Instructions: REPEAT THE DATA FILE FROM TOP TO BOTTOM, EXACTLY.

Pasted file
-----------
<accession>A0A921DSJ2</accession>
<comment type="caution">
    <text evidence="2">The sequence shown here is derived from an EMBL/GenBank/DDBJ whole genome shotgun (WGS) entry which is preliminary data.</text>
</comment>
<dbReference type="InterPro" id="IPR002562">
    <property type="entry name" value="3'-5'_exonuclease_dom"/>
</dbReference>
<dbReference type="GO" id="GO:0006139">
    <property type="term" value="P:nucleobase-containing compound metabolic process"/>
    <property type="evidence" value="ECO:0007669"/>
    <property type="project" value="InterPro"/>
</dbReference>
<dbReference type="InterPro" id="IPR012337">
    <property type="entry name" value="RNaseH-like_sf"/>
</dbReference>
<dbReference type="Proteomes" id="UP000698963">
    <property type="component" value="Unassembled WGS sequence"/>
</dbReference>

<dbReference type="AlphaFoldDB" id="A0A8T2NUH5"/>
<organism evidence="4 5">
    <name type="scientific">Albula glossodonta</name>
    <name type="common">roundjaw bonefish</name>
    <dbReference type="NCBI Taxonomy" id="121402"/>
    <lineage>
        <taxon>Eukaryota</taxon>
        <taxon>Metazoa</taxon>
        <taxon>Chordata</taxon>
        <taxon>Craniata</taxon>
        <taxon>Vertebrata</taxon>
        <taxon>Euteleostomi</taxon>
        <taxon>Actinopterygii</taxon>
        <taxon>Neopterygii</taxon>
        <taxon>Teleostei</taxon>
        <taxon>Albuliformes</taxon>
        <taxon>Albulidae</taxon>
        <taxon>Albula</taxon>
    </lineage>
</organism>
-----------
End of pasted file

<accession>A0A921DSJ2</accession>
<comment type="caution">
    <text evidence="2">The sequence shown here is derived from an EMBL/GenBank/DDBJ whole genome shotgun (WGS) entry which is preliminary data.</text>
</comment>
<dbReference type="InterPro" id="IPR002562">
    <property type="entry name" value="3'-5'_exonuclease_dom"/>
</dbReference>
<dbReference type="GO" id="GO:0006139">
    <property type="term" value="P:nucleobase-containing compound metabolic process"/>
    <property type="evidence" value="ECO:0007669"/>
    <property type="project" value="InterPro"/>
</dbReference>
<dbReference type="InterPro" id="IPR012337">
    <property type="entry name" value="RNaseH-like_sf"/>
</dbReference>
<dbReference type="Proteomes" id="UP000698963">
    <property type="component" value="Unassembled WGS sequence"/>
</dbReference>

<dbReference type="AlphaFoldDB" id="A0A8T2NUH5"/>
<organism evidence="4 5">
    <name type="scientific">Albula glossodonta</name>
    <name type="common">roundjaw bonefish</name>
    <dbReference type="NCBI Taxonomy" id="121402"/>
    <lineage>
        <taxon>Eukaryota</taxon>
        <taxon>Metazoa</taxon>
        <taxon>Chordata</taxon>
        <taxon>Craniata</taxon>
        <taxon>Vertebrata</taxon>
        <taxon>Euteleostomi</taxon>
        <taxon>Actinopterygii</taxon>
        <taxon>Neopterygii</taxon>
        <taxon>Teleostei</taxon>
        <taxon>Albuliformes</taxon>
        <taxon>Albulidae</taxon>
        <taxon>Albula</taxon>
    </lineage>
</organism>